Posts Tagged ‘Health Care Reform’


House Votes to Repeal Affordable Care Act: Just Symbolic or Signal of Something More?


The GOP-led House of Representatives voted to repeal the Affordable Care Act yesterday, 245-189.

Most likely this is just to placate the base who the rank-and-file riled up heavily in the campaigns last fall with their anti-Obamacare talking points, since a similar measure looks to die in the Senate, which is still led by Democrats. And even were that not the case, President Obama would still have veto power.

While it’s no surprise really that the votes went this way, it still seems like a waste of time, energy, and money. Yet another case of politics over governance – something which can be defended when running for office, or even as the minority group in all branches of government, perhaps. But not for those in power.

Because what good is passing a bill through one branch of government when you know that it has virtually no chance of making it through the other?

At some point, it just comes down to doing something. If the cost-constraining measures don’t work well, instead of just repealing it and going back to the status quo which everyone agreed wasn’t sustainable either, propose a new method. Offer an alternative instead of just going backward. Do something rather than just ensuring that we’ve all done nothing.

Hell, why not grab Rep. Paul Ryan’s health care reform proposal off the shelf and vote on that? That’d be creating an alternative rather than just voting to not do anything.

The notion of sweeping legislation seems to be off the table for Republicans. A big issue that came out of last year’s health care reform was just how huge it was and how even some Congresspeople hadn’t read the whole thing. It makes sense then that the GOP would go after specific reforms one at a time, even if that brings its own issues along, too.

Republicans say there’s no timeline for their “replace” legislation, but if they’re serious, they’ll have to start advancing specific proposals by the summer.

The likeliest prospect Republicans have for success in the short term lies in taking on the 1099 tax reporting requirement for businesses. It’s been widely criticized as a paperwork nightmare. Even the White House wants to scrap the provision, and the Treasury Department has already taken action to limit its scope. But the two political parties disagree on how to go about undoing the requirement, so an early resolution seems unlikely. Lawmakers have time; it doesn’t take effect until next year.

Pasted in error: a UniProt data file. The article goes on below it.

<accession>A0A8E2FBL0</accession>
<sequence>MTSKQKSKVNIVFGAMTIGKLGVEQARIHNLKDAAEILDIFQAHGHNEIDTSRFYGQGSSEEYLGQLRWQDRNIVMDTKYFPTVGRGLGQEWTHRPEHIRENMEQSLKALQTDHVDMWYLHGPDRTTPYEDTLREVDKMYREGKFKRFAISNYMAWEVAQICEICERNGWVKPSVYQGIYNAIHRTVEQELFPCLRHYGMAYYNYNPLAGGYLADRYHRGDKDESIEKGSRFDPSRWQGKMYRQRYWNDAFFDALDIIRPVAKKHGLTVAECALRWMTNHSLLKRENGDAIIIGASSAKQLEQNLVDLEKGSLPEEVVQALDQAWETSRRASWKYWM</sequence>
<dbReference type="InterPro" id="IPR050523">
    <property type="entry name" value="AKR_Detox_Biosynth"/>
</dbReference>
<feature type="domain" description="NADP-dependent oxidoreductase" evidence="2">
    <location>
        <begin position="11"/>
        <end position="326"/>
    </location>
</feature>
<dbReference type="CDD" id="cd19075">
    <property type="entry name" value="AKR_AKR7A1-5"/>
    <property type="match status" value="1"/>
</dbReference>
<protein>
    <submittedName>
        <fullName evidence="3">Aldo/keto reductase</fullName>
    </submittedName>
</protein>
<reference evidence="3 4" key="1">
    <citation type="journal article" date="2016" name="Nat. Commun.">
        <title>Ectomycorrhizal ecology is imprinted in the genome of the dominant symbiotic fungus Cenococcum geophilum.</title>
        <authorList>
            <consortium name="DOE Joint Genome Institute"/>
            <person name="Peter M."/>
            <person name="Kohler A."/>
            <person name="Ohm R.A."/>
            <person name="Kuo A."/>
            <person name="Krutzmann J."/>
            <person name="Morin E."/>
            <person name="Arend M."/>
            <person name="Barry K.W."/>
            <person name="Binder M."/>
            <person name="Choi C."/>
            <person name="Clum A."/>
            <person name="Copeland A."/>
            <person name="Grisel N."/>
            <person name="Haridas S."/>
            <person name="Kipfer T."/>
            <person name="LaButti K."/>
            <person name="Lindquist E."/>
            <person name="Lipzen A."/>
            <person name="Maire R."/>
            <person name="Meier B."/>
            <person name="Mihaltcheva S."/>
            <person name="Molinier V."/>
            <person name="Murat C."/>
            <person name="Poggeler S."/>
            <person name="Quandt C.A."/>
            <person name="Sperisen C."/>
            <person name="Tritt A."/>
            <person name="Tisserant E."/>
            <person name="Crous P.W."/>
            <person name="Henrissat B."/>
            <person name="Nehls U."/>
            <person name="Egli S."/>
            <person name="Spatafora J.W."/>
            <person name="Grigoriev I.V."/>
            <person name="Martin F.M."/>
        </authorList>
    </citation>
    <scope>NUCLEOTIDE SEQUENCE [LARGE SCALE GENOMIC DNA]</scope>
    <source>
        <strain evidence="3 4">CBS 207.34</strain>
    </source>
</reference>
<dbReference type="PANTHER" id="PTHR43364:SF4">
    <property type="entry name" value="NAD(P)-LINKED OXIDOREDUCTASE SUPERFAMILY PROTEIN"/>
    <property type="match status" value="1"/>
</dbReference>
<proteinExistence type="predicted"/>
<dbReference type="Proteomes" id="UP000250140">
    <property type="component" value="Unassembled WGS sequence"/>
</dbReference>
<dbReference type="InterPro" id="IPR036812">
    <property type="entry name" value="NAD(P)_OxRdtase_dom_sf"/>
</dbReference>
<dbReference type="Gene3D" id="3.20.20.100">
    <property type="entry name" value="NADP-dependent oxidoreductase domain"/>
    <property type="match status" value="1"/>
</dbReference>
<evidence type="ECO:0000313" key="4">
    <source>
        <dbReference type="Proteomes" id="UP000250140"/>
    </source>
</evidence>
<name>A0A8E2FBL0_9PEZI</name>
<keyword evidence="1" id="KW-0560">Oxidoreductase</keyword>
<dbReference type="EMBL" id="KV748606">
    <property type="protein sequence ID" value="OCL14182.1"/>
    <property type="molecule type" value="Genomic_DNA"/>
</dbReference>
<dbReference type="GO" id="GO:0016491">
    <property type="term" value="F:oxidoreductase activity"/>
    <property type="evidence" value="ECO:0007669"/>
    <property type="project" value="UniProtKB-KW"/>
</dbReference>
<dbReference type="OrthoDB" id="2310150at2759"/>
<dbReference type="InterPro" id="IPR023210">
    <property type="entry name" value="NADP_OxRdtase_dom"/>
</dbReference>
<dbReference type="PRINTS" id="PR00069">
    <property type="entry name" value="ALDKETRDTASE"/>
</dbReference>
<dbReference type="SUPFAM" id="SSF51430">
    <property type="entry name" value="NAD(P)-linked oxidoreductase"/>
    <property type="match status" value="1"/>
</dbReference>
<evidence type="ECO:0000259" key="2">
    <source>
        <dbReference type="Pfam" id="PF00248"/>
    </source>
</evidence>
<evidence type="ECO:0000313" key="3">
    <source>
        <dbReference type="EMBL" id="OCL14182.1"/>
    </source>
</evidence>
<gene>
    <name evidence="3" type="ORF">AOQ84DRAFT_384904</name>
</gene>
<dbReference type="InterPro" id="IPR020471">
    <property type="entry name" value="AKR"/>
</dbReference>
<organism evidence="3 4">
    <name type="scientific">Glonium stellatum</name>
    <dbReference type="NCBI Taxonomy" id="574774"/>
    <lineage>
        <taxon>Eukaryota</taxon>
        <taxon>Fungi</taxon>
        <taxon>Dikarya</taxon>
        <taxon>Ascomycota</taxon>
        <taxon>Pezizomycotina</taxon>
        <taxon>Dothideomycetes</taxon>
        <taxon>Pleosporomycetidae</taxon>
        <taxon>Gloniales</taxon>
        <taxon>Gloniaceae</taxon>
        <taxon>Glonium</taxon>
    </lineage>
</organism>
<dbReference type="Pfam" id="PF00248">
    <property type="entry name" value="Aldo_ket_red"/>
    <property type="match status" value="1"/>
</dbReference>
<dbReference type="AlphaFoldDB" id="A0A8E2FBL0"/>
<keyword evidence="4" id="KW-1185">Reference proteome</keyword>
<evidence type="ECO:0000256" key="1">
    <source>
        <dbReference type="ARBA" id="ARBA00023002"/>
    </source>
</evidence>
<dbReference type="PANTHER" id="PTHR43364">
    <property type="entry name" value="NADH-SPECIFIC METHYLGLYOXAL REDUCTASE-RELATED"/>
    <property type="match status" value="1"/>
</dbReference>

My emphasis. Both parties agree that this specific item in the law should be changed. This is a great place to start: a point of reference on which both can say, “Yeah, that bit doesn’t work.” At least they don’t have to argue that something is broken while the other side says it’s fine. Which means they can just get right to problem solving: “Let’s figure out a way to fix it.” That’s working together. That’s compromise. That’s using different ideas of how things should work to make the law better. Granted that’s no easy task either, whatsoever; but, it’s far more productive than just taking a symbolic vote on total repeal of everything – even the stuff that arguably works.

But Rep. Joe Barton (R) of Texas still sees value and importance in the general repeal.

“Unless we repeal the law in the House, we don’t have any credibility to do anything. This establishes Republicans’ credibility to negotiate and deal with the Senate and the president.”

I disagree. The GOP could establish credibility just as well – if not even better to a large swath of Americans – by using their majority to provide solutions to those issues they have with the law rather than just scrapping it altogether and starting over again. That merely showcases their voting majority at the expense of their credibility to negotiate – especially when the repeal seems to be falling mainly down party lines.